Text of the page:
HB0254 perfectly complements Delegate Charkoudian’s SAFE Roads Act; while the SAFE Roads Act requires a systemwide assessment to identify the most dangerous intersections and corridors using the most recent 5 years of crash data, as well as identify and implement corrective engineering countermeasures for these dangerous roadways, HB0254 requires a crash analysis of individual future fatal crashes and targeted engineering countermeasures to address specific gaps at the crash location. 

HB0254 requires SHA to:

  1. Assess each individual fatal pedestrian and bicyclist fatality occurring on SHA roadways within 6 months after the crash;
  2. Identify engineering countermeasures consistent with Safe System approach; 
  3. Consider the countermeasures that are appropriate for the highway context (e.g., urban, rural, modes of travel)
  4. Publicly post the assessment to SHA web site

To advocate for these bills, please send an email supporting HB254 and HB0254 to the following people:

Senator William C. Smith, Jr.D20Montgomery Chair
Senator Jeff WaldstreicherD18Montgomery Vice Chair
Senator Susan C. LeeD16Montgomery Member
Delegate BarveD17Montgomery Chair
Delegate David Fraser-HidalgoD15Montgomery Member (MV&T-Chair)
Delegate Sara LoveD16Montgomery Member (MV&T)
Delegate CharkoudianD20Montgomery Roads bill sponsor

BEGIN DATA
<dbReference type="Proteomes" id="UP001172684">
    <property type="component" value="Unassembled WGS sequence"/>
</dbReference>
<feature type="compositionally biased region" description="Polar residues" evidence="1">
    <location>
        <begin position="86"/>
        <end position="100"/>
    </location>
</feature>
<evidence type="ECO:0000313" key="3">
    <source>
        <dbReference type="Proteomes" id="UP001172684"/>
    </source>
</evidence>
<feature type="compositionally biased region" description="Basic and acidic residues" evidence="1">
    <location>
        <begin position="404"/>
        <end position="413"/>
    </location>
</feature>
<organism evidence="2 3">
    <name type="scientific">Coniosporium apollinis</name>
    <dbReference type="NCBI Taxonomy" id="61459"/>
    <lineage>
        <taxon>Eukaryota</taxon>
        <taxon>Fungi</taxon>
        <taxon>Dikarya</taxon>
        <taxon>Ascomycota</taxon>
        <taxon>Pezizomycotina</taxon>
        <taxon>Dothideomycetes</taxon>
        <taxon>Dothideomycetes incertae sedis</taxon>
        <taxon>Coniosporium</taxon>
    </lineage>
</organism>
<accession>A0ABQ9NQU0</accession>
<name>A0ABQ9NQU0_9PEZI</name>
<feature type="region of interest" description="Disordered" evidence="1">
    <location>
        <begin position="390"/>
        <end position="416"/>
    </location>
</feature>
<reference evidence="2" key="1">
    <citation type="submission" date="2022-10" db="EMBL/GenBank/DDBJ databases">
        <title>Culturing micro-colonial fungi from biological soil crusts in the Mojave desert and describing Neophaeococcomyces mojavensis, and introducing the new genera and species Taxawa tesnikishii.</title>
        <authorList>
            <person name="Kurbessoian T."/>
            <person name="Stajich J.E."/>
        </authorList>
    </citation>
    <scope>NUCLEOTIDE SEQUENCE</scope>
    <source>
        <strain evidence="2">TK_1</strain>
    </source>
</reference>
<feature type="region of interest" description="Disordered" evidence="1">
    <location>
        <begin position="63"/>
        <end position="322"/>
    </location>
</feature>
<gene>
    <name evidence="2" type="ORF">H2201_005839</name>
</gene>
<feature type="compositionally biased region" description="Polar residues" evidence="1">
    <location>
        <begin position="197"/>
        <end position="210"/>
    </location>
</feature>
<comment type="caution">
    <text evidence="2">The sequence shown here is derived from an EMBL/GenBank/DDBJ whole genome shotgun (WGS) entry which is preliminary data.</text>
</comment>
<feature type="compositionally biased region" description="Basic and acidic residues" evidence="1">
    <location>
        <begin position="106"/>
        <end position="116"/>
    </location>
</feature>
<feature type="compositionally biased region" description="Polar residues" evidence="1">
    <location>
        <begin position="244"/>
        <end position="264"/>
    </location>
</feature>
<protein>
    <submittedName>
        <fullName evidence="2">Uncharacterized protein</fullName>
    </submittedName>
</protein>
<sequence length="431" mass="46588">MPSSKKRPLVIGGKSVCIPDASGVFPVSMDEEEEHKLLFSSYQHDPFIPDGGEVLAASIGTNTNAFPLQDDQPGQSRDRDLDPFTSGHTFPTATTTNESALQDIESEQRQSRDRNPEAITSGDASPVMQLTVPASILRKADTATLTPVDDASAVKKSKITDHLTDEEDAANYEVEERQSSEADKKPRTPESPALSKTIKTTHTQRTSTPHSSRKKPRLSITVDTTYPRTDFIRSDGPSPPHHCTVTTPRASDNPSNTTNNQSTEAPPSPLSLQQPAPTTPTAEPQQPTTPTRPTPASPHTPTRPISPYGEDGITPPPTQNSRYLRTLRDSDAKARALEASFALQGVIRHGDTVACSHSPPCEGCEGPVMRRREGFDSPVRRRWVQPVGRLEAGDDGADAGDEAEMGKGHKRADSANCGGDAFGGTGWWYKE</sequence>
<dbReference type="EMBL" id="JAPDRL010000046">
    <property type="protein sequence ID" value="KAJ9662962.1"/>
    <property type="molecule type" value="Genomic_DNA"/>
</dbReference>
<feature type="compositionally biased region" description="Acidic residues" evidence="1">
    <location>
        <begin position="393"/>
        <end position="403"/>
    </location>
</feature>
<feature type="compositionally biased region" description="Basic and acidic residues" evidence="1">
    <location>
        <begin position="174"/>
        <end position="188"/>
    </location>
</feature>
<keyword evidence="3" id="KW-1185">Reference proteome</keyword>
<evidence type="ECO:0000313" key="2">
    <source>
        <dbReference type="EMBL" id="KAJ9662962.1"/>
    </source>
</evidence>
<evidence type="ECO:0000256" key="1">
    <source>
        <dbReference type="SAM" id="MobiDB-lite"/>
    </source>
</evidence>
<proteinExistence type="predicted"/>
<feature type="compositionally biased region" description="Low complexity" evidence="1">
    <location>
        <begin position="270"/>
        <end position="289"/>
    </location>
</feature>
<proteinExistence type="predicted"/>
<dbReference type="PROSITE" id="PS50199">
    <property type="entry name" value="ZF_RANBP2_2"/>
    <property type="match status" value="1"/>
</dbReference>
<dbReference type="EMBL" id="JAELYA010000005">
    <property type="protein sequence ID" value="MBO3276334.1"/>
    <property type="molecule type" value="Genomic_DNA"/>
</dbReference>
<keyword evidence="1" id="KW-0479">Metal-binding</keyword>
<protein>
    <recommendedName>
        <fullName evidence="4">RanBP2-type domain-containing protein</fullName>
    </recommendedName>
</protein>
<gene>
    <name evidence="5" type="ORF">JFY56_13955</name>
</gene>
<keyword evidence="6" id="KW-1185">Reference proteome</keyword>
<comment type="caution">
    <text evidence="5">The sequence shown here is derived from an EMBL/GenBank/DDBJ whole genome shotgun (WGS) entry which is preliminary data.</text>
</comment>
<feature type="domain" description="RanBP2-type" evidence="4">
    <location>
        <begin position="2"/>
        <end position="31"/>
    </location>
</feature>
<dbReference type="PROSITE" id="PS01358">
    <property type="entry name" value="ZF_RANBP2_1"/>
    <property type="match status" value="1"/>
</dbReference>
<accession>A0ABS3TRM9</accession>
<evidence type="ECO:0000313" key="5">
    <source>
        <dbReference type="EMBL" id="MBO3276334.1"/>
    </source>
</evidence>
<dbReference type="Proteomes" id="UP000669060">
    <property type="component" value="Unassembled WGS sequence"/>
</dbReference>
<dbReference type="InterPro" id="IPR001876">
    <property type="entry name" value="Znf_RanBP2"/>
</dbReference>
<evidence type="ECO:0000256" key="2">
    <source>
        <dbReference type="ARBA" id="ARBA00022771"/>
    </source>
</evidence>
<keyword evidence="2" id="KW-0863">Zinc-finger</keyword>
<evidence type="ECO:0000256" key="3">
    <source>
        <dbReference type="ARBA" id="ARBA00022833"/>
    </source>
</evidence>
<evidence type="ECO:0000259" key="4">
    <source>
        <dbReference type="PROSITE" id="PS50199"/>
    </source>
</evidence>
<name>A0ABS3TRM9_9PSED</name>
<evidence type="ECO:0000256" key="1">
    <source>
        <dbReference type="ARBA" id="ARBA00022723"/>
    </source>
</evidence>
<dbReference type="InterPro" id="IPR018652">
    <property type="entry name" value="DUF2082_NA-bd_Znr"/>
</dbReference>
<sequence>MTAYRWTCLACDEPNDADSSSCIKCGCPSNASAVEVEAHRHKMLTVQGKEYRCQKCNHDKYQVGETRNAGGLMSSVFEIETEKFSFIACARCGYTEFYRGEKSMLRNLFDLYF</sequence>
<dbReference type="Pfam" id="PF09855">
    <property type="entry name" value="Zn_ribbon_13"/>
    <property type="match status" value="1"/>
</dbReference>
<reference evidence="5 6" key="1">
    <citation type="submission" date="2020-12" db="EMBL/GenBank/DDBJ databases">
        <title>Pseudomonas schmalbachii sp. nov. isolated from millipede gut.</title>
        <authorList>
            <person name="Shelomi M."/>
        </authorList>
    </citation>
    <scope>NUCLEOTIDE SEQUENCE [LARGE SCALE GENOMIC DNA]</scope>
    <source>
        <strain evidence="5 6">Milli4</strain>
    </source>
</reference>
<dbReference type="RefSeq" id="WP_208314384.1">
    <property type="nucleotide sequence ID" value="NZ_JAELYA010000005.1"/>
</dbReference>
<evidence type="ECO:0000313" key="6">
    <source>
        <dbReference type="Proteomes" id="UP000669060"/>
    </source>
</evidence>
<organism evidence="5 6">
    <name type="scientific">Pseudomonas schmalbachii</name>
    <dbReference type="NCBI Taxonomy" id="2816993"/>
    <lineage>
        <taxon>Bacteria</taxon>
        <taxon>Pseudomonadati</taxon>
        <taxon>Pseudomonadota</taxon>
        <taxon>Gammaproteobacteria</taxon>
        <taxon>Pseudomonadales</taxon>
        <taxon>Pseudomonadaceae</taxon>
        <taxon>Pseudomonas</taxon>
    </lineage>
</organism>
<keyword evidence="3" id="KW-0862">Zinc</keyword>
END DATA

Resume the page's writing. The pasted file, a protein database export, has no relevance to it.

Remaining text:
M-NCPPC Walk Audit Toolkit Training

The Pedestrian Master Plan team will host a virtual training to share the draft Pedestrian Audit Toolkit. During the training, participants will learn how to use the toolkit to lead pedestrian audits in The Maryland-National Capital Park and Planning Commission Gants to help make the County more pedestrian-friendly. Here’s a way you can help that effort. Sign up to learn how to conduct a pedestrian audit of your community.

What is a Walk Audit?
Walk Audits are used to identify barriers to walking and bicycling. Neighbors walk the streets together and note what makes the streets feel comfortable for walking and what is missing. Walk Audits assess
street infrastructure and conditions, documenting barriers, positive features, activities, and perceptions of the walking environment.

The results from a Walk Audit can be used to advocate for safer streets for all. Share the results with decision makers and the agency who is responsible for managing a particular roadway. The results
can also help build community support to build a grassroots campaign to slow down traffic or attract media attention.

To organize a Walk Audit in your community, there are three phases: 1) Prep and Promote 2) Walk and Coverage and 3) Recap and Analyze.

Learn more about a Walk Audit at

Pike District Connector Launch Week – Volunteers Needed

Wednesday September 15, 2021 to Saturday September 18, 2021

Join the Planning Department, MCDOT, and Better Block as they sling paint, swing hammers, and get some dirt under their fingernails installing signage along the Pike District Connector, create ground murals under the guidance of local artists, and build a pollinator garden with plants, art, and seating in Wall Park. All tools will be provided. Please bring sunscreen and a water bottle and wear clothing that you don’t mind getting painted or dirty. All ages and skill levels welcome!

Visit to learn more.